Why is My Lane Always the Slow One?

Driving to work the other day, a car just sneaked into my lane and slowed down a bit. I found myself saying: Why does this always happen to me? Why is my lane always the slow one?

Fortunately, it was an expressway and it was a pretty straight road ahead, so I could drive subconsciously for a few seconds and let my thoughts flow to conjure up the reasons for my discontentment here.

It cannot be just me who says that to himself, right? Someone driving at 80 miles an hour must be unhappy that her lane isn’t peaking at 90. You never look at slower lanes and feel good about yourself. You stop at a red signal somewhere and think: Why does the signal always turn red when I’m about to drive past it? George Carlin’s quote comes to mind here:

Have you ever noticed that their stuff is shit and your shit is stuff?
— George Carlin

Well, even though the above quote seems to negate my point, I think the quote is true in a reverse psychological sense. You actually always feel your stuff is shit compared to others’, but that’s not how you want to feel. So you just lie to yourself and try to be happy about it.

There’s a common pattern of uneasiness here, an intrinsic assumption, not that shit happens, but that shit happens just to you. Worse still, if you were driving in the morning like I did that day, most probably you’re just starting your day and you’re already unhappy with it so far! And while these instances might seem trivial at a first glance, it kind of translates to our attitude towards greater and more important things in life.

Career as lanes

Alright, you get past the everyday frustrations of traffic and reach the office with a calm and fresh head. You hear one of your colleagues got promoted, one other found a better opportunity elsewhere and is leaving and one of your directors just quit, to start a new firm(of course, not all in a single day). Everybody just seems to be in a faster career lane than you are.

Personal growth as lanes

You’re too busy being unhappy with your career track that you fall behind in the personal growth lane as well. You can’t seem to find enough time to spend with your family, to learn something new(language? skateboarding?) or even to just travel. And now you’re just sad seeing other people so happy on social media(obviously you’d see them happy, it’s selective sharing!).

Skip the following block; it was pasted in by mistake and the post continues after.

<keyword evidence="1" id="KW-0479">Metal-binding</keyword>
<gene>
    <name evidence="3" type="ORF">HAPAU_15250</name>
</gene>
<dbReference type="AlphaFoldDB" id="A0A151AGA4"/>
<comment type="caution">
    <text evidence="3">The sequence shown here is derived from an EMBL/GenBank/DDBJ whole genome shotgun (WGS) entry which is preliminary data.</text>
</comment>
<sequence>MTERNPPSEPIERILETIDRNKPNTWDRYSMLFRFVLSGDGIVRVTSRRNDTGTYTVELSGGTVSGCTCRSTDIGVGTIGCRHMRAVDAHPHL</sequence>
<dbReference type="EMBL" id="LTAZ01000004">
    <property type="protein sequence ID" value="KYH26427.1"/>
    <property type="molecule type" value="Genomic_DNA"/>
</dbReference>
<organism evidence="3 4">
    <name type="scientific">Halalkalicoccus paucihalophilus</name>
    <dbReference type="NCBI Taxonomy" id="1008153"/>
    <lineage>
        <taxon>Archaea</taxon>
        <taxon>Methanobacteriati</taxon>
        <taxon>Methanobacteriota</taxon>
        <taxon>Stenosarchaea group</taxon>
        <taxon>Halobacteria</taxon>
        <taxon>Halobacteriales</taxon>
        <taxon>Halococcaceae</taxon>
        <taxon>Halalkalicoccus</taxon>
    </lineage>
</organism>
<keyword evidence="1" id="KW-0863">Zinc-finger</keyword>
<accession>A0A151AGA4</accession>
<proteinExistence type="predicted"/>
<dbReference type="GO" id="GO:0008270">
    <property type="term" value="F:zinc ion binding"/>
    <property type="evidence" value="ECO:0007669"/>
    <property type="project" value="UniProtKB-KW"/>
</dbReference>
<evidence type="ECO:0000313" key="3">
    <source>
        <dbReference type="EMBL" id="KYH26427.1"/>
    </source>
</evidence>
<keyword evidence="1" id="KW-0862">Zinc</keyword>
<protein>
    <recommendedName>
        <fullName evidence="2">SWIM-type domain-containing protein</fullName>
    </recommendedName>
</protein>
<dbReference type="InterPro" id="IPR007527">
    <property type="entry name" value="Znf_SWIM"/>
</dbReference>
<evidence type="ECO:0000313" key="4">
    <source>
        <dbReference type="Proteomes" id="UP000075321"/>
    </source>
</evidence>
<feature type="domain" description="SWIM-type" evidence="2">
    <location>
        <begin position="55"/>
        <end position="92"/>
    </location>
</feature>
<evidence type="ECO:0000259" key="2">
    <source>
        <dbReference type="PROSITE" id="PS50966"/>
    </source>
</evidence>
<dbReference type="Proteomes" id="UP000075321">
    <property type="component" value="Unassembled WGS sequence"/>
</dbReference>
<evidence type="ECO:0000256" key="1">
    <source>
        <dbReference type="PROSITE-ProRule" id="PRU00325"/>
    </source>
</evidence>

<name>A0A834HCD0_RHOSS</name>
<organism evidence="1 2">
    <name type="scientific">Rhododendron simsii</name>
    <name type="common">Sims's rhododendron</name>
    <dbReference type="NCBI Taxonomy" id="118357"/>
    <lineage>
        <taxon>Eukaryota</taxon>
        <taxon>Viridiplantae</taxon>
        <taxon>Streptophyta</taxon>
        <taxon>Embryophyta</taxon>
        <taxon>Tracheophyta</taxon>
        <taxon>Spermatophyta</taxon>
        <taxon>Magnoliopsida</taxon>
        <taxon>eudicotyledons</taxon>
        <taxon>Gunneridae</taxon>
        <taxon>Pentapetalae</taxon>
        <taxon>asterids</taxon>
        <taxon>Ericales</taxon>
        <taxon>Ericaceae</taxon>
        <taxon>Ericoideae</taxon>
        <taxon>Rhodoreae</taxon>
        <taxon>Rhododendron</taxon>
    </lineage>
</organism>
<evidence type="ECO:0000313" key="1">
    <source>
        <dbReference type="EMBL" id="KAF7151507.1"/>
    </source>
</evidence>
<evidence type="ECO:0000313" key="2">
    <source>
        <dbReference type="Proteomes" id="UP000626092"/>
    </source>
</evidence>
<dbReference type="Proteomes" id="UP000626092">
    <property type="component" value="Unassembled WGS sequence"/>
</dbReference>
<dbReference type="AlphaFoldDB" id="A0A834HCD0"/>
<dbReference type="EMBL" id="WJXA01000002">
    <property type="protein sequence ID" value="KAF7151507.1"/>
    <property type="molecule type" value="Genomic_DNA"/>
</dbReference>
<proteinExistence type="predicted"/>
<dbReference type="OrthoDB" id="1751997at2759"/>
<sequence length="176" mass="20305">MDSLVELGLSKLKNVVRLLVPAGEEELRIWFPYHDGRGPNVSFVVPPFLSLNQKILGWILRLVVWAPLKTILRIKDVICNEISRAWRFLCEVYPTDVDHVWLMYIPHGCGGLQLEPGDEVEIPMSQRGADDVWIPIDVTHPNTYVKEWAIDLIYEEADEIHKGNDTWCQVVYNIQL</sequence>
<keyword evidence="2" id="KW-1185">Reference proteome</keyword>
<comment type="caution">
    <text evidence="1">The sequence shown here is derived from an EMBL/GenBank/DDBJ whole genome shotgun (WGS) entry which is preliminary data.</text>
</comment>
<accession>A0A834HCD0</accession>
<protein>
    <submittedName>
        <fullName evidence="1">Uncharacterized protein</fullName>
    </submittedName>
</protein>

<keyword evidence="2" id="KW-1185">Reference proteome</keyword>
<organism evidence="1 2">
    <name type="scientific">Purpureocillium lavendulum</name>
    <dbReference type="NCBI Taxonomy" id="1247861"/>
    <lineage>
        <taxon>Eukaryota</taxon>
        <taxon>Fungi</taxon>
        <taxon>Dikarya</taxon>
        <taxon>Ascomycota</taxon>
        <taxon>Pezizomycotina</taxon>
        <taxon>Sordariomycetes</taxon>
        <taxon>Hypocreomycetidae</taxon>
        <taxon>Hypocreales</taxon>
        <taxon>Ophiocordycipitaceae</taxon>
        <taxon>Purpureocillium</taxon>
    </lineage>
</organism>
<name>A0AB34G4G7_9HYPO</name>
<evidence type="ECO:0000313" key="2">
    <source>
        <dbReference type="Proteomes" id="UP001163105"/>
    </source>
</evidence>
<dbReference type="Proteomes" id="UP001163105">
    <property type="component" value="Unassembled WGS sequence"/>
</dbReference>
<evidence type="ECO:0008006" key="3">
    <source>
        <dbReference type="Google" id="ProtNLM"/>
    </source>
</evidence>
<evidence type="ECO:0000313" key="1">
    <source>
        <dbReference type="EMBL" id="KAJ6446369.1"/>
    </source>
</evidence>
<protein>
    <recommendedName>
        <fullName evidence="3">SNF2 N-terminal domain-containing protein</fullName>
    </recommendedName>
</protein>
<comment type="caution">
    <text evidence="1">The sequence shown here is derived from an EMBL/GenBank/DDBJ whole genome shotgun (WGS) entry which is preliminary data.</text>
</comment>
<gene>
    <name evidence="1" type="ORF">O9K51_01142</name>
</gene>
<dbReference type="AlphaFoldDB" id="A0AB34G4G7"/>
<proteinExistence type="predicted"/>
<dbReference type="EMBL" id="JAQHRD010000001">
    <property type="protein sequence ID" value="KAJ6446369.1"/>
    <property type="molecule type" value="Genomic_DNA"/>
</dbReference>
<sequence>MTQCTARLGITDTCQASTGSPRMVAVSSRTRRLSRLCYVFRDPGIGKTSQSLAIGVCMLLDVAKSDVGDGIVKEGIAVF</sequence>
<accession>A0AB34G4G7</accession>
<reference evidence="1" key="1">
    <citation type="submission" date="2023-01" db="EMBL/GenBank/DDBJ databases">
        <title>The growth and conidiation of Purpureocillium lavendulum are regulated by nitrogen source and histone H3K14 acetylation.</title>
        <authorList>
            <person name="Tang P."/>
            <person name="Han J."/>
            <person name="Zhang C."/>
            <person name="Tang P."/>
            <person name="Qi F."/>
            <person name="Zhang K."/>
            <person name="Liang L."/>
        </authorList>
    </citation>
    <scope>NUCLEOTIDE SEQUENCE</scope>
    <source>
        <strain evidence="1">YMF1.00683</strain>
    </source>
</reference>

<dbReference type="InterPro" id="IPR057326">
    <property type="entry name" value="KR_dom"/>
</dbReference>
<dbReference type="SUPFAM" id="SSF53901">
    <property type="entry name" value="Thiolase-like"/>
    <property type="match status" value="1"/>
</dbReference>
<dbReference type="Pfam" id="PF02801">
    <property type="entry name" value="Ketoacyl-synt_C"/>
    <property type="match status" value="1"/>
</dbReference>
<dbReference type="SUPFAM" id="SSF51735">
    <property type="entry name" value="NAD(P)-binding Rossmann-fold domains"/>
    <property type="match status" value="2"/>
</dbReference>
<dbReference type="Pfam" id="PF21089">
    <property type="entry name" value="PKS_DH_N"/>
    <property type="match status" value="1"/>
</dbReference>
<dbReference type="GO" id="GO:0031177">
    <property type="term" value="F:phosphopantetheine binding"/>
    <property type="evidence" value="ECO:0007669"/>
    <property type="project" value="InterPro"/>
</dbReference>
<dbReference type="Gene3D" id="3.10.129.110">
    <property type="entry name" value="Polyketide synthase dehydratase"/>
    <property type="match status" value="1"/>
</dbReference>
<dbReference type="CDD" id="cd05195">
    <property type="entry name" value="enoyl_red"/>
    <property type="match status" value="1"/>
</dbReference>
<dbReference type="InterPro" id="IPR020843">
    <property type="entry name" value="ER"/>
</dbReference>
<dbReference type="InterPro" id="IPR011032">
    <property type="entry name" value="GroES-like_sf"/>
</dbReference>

The reason we struggle with insecurity is because we compare our behind-the-scenes with everyone else’s highlight reel
— Steven Furtick

Questions to ask yourselves about changing lanes

  1. If you changed to a faster lane now, are you sure you’re gonna reach your destination any sooner? Turns out that fast lane you changed to, got stuck due to an accident and cars from your previous lane have gotten much ahead! 
    Say you’re working on X, but Y is trending right now. So you switch to Y. But you know what, Y was just a fad, X turned out more promising in a longer term. Now Y doesn’t look so good, does it?
  2. Is the timing right for you to change to a faster lane? If you change the lane impulsively, chances are, you might get hit by some other car. Everybody’s changing jobs, moving into startups. You don’t wanna miss the wagon, you change jobs, join a startup. You fall in love, get married, have kids(not necessarily in the same order). Your expenses increased, job security decreased! Not such a good timing, was it?
  3. Are you comfortable driving faster? Faster is not always better. You don’t need to speed just because others are doing it. 
    Every graduate out of college(or even those not yet out) is starting his own start-up. Not all smart people are entrepreneurs, and not all entrepreneurs are the smartest of the lot. So, think about it. Do you actually have something useful to contribute to the world and capability to turn it into a viable business model? And even if you do have a great idea, go back to the previous point and think if the timing’s right.
  4. Are you the only one with all the problems and insecurities? You realize that the signal turns red in all four directions, right? So someone has gone through the same shit you have, minutes before and minutes after you.
    That happy person you see and admire might have gone through or might go through the same shit as you some days or maybe months before or after you.

So the thing is: Shit doesn’t happen just to you!

You admire someone’s professional success, you learn, work more, grow, define your career path and try to get where you want. Think you aren’t as happy as you can be, get your shit together, re-think your priorities and set it on the right track. Comparing yourself with others need not be such a bad thing, because when that happens, you do(you better do) something about it, be happy for a while. Repeat!

There are always going to be people who are smarter than you, happier than you, driving faster than you! Because you’ll always think they are.

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